A film made of tiny carbon nanotubes may be key to developing cooling clothing that can also warm you up on demand.
The carbon nanotube (CNT) film has a combination of thermal, electrical, and physical properties that make it an appealing candidate for next-generation smart fabrics, the researchers report.
They were also able to optimize the thermal and electrical properties of the material, allowing the material to retain its desirable properties even when exposed to air for many weeks.
Moreover, they achieved these properties using processes that were relatively simple and did not need excessively high temperatures.
“Many researchers are trying to develop a material that is non-toxic and inexpensive, but at the same time is efficient at heating and cooling,” says co-corresponding author Tushar Ghosh, professor of textiles in North Carolina State University’s Wilson College of Textiles.
“Carbon nanotubes, if used appropriately, are safe, and we are using a form that happens to be inexpensive, relatively speaking. So it’s potentially a more affordable thermoelectric material that could be used next to the skin.”
“Think of it like a film, with cooling properties on one side of it and heating on the other.”
“We want to integrate this material into the fabric itself,” says first author Kony Chatterjee, a PhD student. “Right now, the research into clothing that can regulate temperature focuses heavily on integrating rigid materials into fabrics, and commercial wearable thermoelectric devices on the market aren’t flexible either.”
To cool the wearer, Chatterjee says, CNTs have properties that would allow heat to be drawn away from the body when an external source of current is applied.
“Think of it like a film, with cooling properties on one side of it and heating on the other,” Ghosh says.
The researchers measured the material’s ability to conduct electricity, as well as its thermal conductivity, or how easily heat passes through the material.
One of the biggest findings was that the material has relatively low thermal conductivity—meaning heat would not travel back to the wearer easily after leaving the body in order to cool it. That also means that if the material were used to warm the wearer, the heat would travel with a current toward the body and not pass back out to the atmosphere.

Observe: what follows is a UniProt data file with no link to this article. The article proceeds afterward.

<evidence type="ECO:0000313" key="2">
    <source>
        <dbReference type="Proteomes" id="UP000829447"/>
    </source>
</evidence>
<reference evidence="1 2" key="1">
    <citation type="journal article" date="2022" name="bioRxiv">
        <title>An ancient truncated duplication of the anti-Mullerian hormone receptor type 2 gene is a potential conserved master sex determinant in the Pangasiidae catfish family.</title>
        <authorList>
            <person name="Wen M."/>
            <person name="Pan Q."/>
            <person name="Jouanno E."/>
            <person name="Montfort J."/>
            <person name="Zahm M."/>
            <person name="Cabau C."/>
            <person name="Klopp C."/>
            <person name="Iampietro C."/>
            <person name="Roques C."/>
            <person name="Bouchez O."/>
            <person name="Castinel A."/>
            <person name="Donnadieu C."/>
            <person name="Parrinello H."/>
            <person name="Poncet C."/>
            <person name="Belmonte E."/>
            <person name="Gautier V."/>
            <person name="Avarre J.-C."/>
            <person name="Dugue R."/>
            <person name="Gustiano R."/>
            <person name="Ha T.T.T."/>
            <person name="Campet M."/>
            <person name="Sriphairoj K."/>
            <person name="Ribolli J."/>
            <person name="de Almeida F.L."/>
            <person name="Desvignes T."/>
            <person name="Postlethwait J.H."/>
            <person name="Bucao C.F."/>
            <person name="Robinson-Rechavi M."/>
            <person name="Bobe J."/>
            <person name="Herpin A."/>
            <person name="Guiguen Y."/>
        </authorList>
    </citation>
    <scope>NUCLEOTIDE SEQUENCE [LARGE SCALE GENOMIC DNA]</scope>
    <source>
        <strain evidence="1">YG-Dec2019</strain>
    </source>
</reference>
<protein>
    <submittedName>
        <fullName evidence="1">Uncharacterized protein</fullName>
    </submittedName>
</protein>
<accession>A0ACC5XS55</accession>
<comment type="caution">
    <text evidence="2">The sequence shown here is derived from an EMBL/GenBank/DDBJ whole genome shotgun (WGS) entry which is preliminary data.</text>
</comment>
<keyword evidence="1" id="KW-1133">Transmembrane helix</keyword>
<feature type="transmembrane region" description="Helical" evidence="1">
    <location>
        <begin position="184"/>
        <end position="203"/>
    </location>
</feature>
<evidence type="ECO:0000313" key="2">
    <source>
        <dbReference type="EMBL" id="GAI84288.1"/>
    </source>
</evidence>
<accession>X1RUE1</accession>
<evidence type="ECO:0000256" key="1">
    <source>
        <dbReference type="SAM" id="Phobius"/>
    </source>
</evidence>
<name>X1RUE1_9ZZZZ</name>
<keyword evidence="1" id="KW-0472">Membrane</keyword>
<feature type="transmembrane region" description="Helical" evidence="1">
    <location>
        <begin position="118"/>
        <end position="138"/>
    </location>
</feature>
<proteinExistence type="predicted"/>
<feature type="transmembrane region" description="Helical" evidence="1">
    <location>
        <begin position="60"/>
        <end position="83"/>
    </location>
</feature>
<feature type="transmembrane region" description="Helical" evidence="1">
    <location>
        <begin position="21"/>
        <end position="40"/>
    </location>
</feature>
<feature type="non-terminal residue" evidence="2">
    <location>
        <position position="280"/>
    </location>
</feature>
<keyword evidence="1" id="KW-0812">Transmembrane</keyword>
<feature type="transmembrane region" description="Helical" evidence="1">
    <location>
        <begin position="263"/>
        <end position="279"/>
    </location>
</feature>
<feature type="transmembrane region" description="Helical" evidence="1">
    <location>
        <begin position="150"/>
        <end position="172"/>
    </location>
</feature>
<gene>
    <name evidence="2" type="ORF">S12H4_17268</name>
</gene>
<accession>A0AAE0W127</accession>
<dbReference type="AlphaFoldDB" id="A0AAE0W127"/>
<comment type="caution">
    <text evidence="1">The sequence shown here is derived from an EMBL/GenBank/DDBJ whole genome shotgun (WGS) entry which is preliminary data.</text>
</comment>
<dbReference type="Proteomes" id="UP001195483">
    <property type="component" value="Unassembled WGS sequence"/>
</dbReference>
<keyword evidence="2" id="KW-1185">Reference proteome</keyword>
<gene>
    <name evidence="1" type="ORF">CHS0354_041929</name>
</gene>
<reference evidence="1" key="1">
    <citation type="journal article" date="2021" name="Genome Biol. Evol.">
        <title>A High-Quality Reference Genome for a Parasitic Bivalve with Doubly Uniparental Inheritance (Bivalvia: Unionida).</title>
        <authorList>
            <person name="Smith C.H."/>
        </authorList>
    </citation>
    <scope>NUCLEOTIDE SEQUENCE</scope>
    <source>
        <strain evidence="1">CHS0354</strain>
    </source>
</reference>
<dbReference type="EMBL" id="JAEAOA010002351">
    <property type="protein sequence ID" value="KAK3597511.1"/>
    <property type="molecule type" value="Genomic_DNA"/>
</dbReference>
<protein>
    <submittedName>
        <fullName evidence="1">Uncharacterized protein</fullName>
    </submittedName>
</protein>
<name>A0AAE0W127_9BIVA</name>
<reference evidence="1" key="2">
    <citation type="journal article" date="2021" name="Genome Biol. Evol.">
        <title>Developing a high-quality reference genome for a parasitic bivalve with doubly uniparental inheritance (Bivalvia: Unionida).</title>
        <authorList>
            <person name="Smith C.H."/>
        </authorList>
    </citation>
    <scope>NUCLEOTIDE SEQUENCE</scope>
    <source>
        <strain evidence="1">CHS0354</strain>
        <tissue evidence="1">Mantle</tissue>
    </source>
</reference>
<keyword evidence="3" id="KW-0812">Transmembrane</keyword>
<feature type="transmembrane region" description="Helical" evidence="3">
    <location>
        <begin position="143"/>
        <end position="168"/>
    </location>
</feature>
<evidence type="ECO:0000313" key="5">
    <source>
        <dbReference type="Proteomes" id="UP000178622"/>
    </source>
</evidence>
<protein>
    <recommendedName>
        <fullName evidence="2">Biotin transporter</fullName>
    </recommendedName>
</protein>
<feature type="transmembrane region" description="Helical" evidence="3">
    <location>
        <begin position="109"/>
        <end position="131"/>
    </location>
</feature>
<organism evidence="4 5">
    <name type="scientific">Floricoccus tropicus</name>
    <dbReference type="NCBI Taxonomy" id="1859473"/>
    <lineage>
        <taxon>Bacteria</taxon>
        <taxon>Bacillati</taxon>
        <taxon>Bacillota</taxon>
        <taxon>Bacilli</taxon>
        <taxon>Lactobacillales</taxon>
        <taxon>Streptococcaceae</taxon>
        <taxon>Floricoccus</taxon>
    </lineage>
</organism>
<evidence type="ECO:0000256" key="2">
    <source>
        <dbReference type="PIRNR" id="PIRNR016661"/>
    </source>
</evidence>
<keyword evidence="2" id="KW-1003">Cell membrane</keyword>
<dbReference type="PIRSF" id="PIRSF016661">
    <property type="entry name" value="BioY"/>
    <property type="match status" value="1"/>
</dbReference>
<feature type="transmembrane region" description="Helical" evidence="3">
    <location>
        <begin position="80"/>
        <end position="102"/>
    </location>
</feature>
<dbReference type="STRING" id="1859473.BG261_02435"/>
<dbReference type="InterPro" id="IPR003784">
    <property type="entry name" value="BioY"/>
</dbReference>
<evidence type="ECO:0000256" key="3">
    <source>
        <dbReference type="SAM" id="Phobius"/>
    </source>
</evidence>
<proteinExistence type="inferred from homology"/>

The researchers worked with with the lab of co-corresponding author Jun Liu, an assistant professor of mechanical and aerospace engineering, to accurately measure the material’s thermal conductivity. The researchers used a special experimental design to more accurately measure the material’s thermal conductivity in the direction that the electric current is moving within the material.
“If we could get the thermostat down a degree or two, that could save a tremendous amount of energy.”
“You have to measure each property in the same direction to give you a reasonable estimate of the material’s capabilities,” says Liu. “This was not an easy task; it was very challenging, but we developed a method to measure this, especially for thin flexible films.”
The research team also measured the ability of the material to generate electricity using a difference in temperature, or thermal gradient, between two environments. Researchers say that they could take advantage of this for heating, cooling, or to power small electronics.
Liu says that while these thermoelectric properties were important, it was also key that they found a material that was also flexible, stable in air, and relatively simple to make.
“The point of this paper isn’t that we achieved the best thermoelectric performance,” Liu says. “We achieved something that can be used as a flexible, electronic, soft material that’s easy to fabricate. It’s easy to prepare this material, and easy to achieve these properties.”
Ultimately, their vision for the project is to design a smart fabric that can heat and cool the wearer, along with energy harvesting. They believe that a smart garment could help reduce energy consumption.
“Instead of heating or cooling a whole dwelling or space, you would heat or cool the personal space around the body,” Ghosh says. “If we could get the thermostat down a degree or two, that could save a tremendous amount of energy.”
The paper appears in the journal ACS Applied Energy Materials. The National Science Foundation and the NC State Chancellor’s Innovation Fund supported the research.
Source: NC State